Asheville City Schools Foundation

Asheville City Schools Foundation

New York Times writer Nikole Hannah-Jones poses with SILSA students

By Emma Castleberry

This fall, the Asheville City Schools Foundation (ACSF) will celebrate 30 years in the Asheville community. Founded in 1988 by parents and community leaders, the ACSF works to increase equity and opportunity in Asheville’s schools through advocacy, grants and parent and community engagement. Since 2000, ACSF has provided more than $800,000 directly to teacher-led projects and more than $1 million to students through scholarships. “The Foundation is an independent nonprofit organization dedicated to increasing the success of all children in the Asheville City Schools,” says Copland Rudolph, development director for the ACSF. “My kids are fifth-generation Asheville High students. As an Asheville native, I know a community is only as strong as its public schools.”

Early on, the foundation’s primary work was providing small grants to teachers. While the ACSF still provides these grants, its operations have expanded to include a network of programs that aim to decrease inequity and increase opportunity for all students. One such program is In Real Life (IRL), an after-school programming initiative that serves 200 middle school students in Asheville. “IRL meets a compelling community need by delivering high-quality after-school programming and providing transportation home for children,” says Rudolph. “These factors enable parents to work longer hours in order to access stable income.” ACSF partners with more than 50 organizations and professionals in the community to offer a variety of opportunities for students to engage outside of formal school hours. More than half of the families involved in IRL received the programming for free.

Asheville City Schools Foundation

Artist Christopher Holt and students from Hall Fletcher Elementary in front of a mural they created as part of a TAPAS project

ACSF also operates Teaching Artists Presenting in Asheville Schools, or TAPAS. TAPAS is a collaborative arts-integration program that brings artists into local schools for teaching residences in the visual and craft arts, performance art and creative writing. “ACSF staff bridge the Asheville arts community with the Asheville City Schools, matching artists’ talents with teachers’ requests for curriculum extensions,” says Rudolph. “Now in its ninth year, TAPAS primarily recruits artists from the Asheville community, ensuring continued sustainability.”

Christopher Holt has been working with TAPAS since the program began. Holt has worked with K–12 students on topics like portraiture, figure drawing, Jacob Lawrence and the Great Migration, Isaac Dickson, Egyptian history and Matisse. “Each of my projects include lessons on geography, history, drawing, composition and painting,” he says. “I really see this program as an extension of work as an artist. The more our children can pack up their gifts, creativity and confidence in problem solving and working together, the more they are able to have a positive impact as adults.” TAPAS has a two-fold benefit, creating economic and career-enhancing opportunities for local artists and also eliminating poverty as a barrier to participation in the arts.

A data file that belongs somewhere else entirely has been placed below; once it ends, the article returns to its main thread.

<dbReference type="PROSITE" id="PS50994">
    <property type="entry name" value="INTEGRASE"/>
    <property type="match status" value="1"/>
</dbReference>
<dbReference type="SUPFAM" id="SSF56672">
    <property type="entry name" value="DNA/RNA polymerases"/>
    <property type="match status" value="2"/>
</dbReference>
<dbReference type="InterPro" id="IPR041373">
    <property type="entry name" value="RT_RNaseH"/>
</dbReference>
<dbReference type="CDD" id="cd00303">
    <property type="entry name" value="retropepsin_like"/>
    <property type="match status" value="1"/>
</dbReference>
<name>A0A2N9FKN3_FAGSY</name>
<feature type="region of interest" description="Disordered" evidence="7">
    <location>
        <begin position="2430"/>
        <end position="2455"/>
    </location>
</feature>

The ACSF is constantly looking for ways to improve or change its programs and make them responsive to the current needs of students and families. In alignment with this goal, the ACSF has initiated The Listening Project. A committee of 20 community members and district staff has begun a year-long investigation into student perceptions about the culture at Asheville High School and The School of Inquiry and Life Sciences at Asheville (SILSA).

Ceecret Allen, a graduating senior at SILSA, participated in an interview for the project. “As soon as I heard of the Project, I felt that it was my honor to help bring awareness to the diversity, or lack thereof, in the school system,” Allen says. “The Listening Project impacted my high school experience by uncovering the true stigmas within our school. In reality, race should not matter, but when you see that you are the recessive race in your school, you feel uncomfortable because you don’t think that a teacher who is different from you will understand. I think the work that ACSF does is important because it brings awareness to social issues on a bigger scale.”

The ACSF not only works to identify problems in the public school system but also to implement actionable solutions to those problems. “We believe that strong public schools are an essential part of breaking the cycle of poverty, dismantling structural racism and sustaining our democracy,” says Rudolph. “We uphold the value of each student and believe that we have a specific responsibility to increase racial equity in our schools.”

To learn more about Asheville City Schools Foundation, visit

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